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Proposed new laws risk reducing flexibility for casuals

Higher take home pay and the flexibility to work when you want could be at risk under the government’s proposed changes to casual work, just when the cost of living is skyrocketing, Business Council chief executive Jennifer Westacott said.

“The government wants to create a new test on how a casual worker is defined and that could mean people who have a regular pattern of work can no longer be a casual employee.

“For example, a university student who fits work around their study to suit each semester would always work these regular hours on a casual arrangement, even though that student’s availability might change in the next semester.

“This proposal will make it harder for people to work an extra shift for that extra pay they need to make ends meet.

“People are struggling with a skyrocketing cost of living; they’re paying more for their mortgages or rents and they are anxious about the direction of the economy.

“Australia’s economy is staring down the face of a recession, so limiting someone’s ability to work, reducing flexibility and creating complexity for small businesses, in particular, cannot come at a worse time.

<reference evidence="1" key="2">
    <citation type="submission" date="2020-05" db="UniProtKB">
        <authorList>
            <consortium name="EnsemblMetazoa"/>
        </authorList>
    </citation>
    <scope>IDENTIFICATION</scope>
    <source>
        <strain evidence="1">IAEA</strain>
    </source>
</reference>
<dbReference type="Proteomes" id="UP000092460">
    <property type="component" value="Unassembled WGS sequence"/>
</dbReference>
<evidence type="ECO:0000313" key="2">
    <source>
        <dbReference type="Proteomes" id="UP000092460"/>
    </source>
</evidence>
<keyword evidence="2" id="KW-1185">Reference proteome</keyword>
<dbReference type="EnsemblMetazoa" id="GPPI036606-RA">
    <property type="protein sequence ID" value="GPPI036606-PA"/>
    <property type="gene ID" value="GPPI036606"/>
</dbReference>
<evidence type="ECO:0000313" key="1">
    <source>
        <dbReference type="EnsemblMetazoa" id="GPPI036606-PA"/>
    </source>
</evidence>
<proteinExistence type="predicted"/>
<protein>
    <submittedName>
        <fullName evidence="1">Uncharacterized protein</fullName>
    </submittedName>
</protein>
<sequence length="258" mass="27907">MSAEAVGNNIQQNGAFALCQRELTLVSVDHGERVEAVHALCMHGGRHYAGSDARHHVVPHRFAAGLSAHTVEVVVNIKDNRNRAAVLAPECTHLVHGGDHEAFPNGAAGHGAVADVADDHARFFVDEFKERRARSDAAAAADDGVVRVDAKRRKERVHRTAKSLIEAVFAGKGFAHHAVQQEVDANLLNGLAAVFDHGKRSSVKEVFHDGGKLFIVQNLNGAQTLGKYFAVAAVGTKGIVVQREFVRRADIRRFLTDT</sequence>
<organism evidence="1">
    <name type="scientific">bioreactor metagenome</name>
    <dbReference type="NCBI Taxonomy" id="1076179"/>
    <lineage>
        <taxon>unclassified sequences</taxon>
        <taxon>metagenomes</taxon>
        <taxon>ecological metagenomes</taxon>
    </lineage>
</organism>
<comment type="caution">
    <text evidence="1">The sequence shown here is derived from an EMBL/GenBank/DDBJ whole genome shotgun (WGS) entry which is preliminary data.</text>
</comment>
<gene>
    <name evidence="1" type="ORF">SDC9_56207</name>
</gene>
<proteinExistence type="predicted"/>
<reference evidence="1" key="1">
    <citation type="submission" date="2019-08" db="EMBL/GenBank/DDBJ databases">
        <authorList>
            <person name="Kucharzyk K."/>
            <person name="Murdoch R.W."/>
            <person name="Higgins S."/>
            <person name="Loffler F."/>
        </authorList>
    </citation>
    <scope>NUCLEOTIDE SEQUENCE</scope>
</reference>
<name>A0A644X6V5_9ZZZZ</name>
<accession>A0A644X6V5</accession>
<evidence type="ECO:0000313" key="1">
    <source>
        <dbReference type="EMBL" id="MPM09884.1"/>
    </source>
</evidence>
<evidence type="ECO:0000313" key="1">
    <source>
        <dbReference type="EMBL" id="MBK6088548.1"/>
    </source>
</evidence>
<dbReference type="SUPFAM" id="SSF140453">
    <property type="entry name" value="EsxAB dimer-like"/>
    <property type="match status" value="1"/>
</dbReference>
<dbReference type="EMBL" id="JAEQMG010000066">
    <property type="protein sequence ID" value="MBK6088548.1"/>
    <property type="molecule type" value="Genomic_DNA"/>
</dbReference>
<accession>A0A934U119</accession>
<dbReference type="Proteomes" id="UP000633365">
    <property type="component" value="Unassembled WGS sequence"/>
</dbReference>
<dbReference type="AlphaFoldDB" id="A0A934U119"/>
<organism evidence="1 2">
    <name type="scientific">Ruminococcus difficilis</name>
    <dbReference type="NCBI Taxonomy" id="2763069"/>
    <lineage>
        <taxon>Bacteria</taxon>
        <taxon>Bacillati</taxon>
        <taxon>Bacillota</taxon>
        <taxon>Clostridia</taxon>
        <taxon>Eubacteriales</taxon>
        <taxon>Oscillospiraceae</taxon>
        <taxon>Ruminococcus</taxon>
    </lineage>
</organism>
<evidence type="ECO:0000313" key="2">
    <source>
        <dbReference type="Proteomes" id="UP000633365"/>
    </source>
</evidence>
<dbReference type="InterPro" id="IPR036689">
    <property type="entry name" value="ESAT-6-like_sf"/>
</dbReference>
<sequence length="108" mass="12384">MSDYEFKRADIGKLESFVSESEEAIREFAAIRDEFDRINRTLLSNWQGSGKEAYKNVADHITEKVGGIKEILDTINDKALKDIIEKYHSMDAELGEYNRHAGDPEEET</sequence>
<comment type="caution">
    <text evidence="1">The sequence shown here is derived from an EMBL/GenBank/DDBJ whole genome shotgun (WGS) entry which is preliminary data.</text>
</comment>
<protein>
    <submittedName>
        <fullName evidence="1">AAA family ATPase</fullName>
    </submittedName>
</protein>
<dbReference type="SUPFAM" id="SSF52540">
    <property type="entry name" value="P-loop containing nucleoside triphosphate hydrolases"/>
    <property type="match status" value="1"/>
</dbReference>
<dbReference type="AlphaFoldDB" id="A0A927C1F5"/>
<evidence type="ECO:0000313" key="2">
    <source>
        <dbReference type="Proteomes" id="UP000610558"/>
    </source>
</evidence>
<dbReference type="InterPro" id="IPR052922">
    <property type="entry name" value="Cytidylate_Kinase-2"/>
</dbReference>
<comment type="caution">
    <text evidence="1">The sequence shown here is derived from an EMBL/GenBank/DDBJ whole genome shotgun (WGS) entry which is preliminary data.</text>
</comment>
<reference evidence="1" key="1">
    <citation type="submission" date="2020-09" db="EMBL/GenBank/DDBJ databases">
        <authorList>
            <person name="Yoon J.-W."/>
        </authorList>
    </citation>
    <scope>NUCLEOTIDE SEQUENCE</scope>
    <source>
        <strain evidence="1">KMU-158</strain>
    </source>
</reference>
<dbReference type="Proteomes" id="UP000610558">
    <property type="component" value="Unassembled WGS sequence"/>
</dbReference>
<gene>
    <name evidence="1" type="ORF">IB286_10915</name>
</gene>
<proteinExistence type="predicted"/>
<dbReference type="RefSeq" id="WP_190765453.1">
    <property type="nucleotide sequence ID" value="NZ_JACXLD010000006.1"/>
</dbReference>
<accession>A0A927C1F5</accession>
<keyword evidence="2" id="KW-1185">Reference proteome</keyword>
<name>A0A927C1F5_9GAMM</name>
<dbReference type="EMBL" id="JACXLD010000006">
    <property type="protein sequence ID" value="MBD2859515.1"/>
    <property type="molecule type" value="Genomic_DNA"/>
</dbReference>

“Restricting casual work is a huge concern, given that one in four Australians choose to be employed as casual workers - a number that hasn’t changed for almost two decades - and receive the 25 per cent loading immediately instead of things like leave.

“That’s particularly the case for young people.

“Research commissioned by the Business Council shows that when it comes to considering a new job, people aged 18 to 34 most value the flexibility of a role. Casual work works for them.

“Any move to re-define the notion of a casual employee would also overturn the clear and reliable test that was legislated just two years ago.

“What we need is a vision that demonstrates how Australians can get ahead, not the roadblocks to flexibility and workplace innovation the government is proposing. “


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